I grew up in rural Massachusetts. Really rural. This was the Massachusetts of calendar pages. Still close enough to Boston that trips to the city were not uncommon, the landscape of my every day was all rolling fields, brilliant maples, white spired churches and old stone walls.  It was the sort of town where no one thought it odd if I rode my horse to the country store to get a grinder – that’s a sub for those of you not from there.

Brunswick resident Heather D. Martin wants to know what’s on your mind; email her at [email protected]

Growing up where and when I did, it is not surprising that alongside the cider fest, I was taught the myth of Thanksgiving. I mean, we all were, right? But it came with an extra dose there. I understand why; it is such a lovely myth.

The idea of the Pilgrims and the Wampanoag coming together for a celebratory feast, a cementing of friendships, a tribute to peace and harmony … yes, please, I’ll have a second helping of that story.

The problem is, of course, that it’s not true. And, unlike some holiday stories we tell ourselves, this one is dangerous and damaging.

The true account of European colonization is one filled with violence, betrayal, outrageous entitlement, racism and genocide. We know this. The historical record is not vague. I am embarrassed to say how long after I was aware of the greater reality I continued to hold on to the Thanksgiving myth. As if despite the overwhelming evidence of what actually occurred, somehow, this one day, this one feast could still emerge shining, ideal, unscathed as a moment of what was possible.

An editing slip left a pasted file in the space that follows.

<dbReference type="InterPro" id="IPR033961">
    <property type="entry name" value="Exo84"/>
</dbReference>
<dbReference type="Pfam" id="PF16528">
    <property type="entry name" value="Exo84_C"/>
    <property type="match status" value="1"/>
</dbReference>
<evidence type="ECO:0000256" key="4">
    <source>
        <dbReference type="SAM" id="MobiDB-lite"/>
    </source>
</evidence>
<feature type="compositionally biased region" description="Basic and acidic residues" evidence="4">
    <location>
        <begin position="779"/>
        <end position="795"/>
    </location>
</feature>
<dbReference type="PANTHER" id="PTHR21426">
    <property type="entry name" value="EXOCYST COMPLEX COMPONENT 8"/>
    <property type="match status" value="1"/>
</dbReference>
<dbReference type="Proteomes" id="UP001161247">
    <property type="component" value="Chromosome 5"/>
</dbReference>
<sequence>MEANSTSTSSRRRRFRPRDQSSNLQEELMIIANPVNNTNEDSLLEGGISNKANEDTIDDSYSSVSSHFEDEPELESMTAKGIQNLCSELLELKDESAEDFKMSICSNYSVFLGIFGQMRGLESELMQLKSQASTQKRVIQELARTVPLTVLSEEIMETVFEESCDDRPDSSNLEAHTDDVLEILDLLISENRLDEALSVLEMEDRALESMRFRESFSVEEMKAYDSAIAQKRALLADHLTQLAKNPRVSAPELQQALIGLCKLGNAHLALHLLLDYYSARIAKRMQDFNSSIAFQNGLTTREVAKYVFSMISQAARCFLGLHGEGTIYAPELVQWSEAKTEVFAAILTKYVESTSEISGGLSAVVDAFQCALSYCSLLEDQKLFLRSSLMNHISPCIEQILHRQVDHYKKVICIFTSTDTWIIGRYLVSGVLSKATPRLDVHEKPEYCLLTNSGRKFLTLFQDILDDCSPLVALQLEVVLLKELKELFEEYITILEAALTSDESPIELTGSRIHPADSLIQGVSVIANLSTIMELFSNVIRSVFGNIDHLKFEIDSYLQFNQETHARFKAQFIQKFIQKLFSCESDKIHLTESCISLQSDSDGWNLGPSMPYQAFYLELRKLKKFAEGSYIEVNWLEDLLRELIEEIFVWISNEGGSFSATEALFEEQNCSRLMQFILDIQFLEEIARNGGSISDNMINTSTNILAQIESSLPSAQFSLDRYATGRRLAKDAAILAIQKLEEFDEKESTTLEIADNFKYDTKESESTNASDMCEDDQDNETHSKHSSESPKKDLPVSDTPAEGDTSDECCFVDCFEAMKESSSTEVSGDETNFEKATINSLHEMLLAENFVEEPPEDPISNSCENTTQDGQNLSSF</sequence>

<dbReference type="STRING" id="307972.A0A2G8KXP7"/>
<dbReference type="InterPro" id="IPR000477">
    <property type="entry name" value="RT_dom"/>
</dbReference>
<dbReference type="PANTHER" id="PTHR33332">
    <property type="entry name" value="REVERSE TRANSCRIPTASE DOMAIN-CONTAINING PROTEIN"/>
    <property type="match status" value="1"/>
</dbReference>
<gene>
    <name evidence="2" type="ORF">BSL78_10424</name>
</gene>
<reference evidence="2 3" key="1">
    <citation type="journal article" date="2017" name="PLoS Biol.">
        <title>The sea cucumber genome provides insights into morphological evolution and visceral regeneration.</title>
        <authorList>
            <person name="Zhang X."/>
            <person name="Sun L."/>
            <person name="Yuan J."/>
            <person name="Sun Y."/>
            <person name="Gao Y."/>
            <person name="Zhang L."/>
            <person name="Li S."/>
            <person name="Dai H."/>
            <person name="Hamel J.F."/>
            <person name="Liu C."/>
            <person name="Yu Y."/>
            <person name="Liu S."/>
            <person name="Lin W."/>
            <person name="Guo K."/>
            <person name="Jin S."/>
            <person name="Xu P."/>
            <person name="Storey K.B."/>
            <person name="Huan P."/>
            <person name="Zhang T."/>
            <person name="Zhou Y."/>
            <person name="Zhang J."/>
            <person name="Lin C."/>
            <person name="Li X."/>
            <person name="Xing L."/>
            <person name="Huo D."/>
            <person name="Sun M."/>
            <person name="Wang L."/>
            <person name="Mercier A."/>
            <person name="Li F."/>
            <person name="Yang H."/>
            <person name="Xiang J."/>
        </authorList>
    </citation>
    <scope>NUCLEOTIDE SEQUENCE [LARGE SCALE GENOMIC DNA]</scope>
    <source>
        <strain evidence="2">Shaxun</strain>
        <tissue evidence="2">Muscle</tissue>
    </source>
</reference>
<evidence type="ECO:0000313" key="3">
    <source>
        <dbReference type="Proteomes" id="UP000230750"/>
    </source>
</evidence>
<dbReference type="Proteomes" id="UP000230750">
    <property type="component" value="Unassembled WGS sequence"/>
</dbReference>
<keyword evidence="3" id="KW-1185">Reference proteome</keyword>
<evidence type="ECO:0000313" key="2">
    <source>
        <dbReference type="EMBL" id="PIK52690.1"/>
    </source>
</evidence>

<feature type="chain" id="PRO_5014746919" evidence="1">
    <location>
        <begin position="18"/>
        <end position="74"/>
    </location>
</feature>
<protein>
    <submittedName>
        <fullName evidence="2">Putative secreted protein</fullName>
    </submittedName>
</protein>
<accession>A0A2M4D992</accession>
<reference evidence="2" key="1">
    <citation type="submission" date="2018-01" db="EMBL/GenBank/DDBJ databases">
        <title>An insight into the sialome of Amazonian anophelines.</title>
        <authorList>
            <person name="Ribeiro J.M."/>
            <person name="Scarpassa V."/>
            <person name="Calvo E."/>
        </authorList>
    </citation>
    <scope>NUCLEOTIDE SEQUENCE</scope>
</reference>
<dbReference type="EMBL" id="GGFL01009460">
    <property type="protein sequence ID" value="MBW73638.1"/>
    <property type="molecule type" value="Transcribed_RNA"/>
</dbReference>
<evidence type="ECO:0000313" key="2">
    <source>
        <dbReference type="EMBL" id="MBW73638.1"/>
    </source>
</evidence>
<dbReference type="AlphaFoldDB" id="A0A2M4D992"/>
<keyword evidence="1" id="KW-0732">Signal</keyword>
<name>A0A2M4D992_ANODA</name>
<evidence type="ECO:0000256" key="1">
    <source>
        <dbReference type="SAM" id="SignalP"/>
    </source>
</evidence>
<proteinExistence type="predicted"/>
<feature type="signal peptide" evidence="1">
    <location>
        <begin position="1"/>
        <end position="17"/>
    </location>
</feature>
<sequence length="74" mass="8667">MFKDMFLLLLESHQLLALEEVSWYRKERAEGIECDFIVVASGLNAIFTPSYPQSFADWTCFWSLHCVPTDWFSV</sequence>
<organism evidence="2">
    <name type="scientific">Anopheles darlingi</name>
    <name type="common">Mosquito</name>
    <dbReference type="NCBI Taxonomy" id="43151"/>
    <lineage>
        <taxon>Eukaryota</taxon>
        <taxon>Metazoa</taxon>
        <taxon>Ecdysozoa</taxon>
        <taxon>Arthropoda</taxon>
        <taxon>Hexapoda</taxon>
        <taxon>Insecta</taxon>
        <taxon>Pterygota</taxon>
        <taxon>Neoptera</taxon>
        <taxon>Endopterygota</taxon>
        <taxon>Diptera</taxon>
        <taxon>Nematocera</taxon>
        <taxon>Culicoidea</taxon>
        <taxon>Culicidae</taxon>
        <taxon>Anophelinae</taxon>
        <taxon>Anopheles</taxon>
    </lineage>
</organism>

It was hard to let go.

However, the truth, no matter how unpleasant or unwished, is the truth. Wishing it away or willing it to be different doesn’t make it so. Our task in this moment is to see things as they actually were in order to better understand how things actually are. And then to be a part of making things better.

The work is hard, the work is real, and the work is there for us every day of the year – but this week it is “extra present” as we sort out how to “do” this holiday. Many native families view this day as a day of mourning. I understand and respect that. It does not, however, feel true to me.

It turns out that even (or especially) without the myth, there’s a lot I like about the day. I like getting together with my family, I like mindfully taking stock of the blessings in my life for which I am thankful, and I like pie. These are the things I will keep.

To these core ideas I am adding a renewal of the promise to listen, really listen, to hard truths that challenge my assumptions; to pay attention to the needs of communities other than my own; to take stock daily of those things in my life I treasure, and to recognize how many of those are the result of privileges I take for granted.

This Thursday, and every day, I hope that you find yourself surrounded by love and friendship, that you are granted a moment to take stock of all the blessings in your own life, and that you have pie.

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